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The Department of Labor (“DOL”) just announced the publication of its Final Rule updating the overtime regulations.

The Final Rule focuses primarily on updating the salary and compensation levels for Executive, Administrative and Professional (EAP) workers to be exempt. Specifically, the Final Rule:

  1. Raises the standard salary level at the 40th percentile of earnings of full-time salaried workers in the lowest-wage Census Region, currently the South ($913 per week; $47,476 annually).  This is more than 2 times the current salary level of $455 per week; $23,600 annually;
  2. Sets the total annual compensation requirement for highly compensated employees (“HCE”) subject to a minimal duties test from the current $100,000 to $134,004; and
  3. The Final Rule permits employers to use nondiscretionary bonuses and incentive payments (including commissions) to satisfy up to 10 percent of the new standard salary level.

The effective date of the Final Rule is December 1, 2016. The initial increases to the standard salary level (from $455 to $913 per week) and the increase in the HCE total annual compensation requirement (from $100,000 to $134,004 per year) will be effective on that date. The Final Rule does not change the “duties” requirements prong for EAP workers to qualify for exemption.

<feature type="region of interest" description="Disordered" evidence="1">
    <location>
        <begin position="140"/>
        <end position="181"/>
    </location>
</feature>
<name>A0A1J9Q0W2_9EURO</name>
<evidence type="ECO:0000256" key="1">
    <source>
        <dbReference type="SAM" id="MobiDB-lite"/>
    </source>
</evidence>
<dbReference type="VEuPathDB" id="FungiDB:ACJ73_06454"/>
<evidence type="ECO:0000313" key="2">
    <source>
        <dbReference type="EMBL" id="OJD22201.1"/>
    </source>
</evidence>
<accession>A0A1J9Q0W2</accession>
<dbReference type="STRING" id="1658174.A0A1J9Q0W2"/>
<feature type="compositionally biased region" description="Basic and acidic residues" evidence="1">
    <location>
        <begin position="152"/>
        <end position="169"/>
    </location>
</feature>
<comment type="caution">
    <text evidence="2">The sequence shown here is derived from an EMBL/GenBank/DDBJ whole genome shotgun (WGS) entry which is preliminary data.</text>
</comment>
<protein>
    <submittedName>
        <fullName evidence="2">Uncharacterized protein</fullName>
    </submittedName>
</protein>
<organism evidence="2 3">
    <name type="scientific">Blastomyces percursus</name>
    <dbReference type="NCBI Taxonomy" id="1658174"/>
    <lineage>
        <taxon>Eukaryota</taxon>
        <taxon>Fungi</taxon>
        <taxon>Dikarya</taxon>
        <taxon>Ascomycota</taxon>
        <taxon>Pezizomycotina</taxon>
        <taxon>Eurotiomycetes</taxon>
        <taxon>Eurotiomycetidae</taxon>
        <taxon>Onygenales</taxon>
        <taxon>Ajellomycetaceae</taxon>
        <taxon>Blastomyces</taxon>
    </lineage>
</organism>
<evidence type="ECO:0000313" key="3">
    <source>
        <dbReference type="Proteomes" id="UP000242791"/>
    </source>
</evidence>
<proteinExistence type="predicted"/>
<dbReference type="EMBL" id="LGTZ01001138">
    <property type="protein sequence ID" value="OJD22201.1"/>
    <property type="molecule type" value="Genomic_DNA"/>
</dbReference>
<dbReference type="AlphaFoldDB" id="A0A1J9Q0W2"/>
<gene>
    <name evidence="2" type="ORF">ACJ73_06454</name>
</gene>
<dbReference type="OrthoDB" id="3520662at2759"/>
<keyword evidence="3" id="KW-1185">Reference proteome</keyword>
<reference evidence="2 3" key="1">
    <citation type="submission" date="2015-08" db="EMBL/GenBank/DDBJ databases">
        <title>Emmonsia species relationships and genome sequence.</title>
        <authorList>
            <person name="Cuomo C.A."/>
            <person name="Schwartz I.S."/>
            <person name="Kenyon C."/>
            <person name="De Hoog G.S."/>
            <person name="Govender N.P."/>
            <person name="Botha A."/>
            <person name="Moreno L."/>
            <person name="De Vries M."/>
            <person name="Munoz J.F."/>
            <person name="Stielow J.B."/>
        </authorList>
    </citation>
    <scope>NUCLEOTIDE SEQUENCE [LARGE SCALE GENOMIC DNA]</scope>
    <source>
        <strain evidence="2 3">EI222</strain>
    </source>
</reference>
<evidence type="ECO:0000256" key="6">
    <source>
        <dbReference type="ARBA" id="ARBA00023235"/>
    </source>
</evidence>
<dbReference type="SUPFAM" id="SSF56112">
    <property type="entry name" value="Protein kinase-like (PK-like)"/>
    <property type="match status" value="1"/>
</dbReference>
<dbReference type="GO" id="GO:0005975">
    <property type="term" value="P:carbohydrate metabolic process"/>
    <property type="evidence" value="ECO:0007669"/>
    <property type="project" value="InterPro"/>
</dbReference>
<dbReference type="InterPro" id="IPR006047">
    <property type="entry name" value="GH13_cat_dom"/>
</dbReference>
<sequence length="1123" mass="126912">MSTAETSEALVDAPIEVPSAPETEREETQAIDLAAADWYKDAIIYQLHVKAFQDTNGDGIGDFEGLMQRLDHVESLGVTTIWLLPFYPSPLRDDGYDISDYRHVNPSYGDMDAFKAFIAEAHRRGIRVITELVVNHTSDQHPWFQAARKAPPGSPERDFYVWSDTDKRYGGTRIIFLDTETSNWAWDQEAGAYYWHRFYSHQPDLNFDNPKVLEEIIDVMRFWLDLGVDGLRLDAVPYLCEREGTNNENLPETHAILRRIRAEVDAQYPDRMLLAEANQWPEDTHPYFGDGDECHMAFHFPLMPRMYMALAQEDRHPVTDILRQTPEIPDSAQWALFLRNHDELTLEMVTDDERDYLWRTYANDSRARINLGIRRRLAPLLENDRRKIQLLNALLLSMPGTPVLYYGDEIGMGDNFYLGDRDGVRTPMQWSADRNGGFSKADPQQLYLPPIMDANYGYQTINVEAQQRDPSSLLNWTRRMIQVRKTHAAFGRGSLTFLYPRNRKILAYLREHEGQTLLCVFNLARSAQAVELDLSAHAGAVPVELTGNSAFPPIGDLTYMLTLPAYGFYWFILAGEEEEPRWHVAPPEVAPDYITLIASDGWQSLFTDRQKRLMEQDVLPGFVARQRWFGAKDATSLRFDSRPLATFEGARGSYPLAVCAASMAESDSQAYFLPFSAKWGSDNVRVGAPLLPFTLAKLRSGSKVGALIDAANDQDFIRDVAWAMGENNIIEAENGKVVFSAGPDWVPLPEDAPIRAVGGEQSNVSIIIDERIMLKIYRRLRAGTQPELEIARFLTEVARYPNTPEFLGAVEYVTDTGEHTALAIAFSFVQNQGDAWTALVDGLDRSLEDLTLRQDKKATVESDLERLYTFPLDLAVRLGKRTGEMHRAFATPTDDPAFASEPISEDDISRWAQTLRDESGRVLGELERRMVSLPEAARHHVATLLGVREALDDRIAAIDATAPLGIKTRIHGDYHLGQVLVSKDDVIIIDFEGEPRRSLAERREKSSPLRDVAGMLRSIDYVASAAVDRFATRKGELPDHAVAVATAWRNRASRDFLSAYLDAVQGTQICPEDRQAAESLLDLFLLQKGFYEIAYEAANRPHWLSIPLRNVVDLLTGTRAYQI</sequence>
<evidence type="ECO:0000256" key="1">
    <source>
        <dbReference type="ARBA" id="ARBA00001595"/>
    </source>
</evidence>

How does this impact you? This will impact each employer differently.  HR specialists should identify currently exempt employees making less than $47,476 annually and develop a strategy for the identified/affected employees.  Universally, employers will be forced to make a decision to either increase a current exempt employee perhaps earning $30,000 annually by over $17,000 (to $47,476) or convert the employee to hourly with all hours worked in excess of 40 hours per week being subject to overtime compensation.

DISCLAIMER: The contents of this article are intended for informational purposes only. It is not intended as legal advice and should not be construed as such. Unauthorized use of the information and material contained herein is at the user’s own risk.

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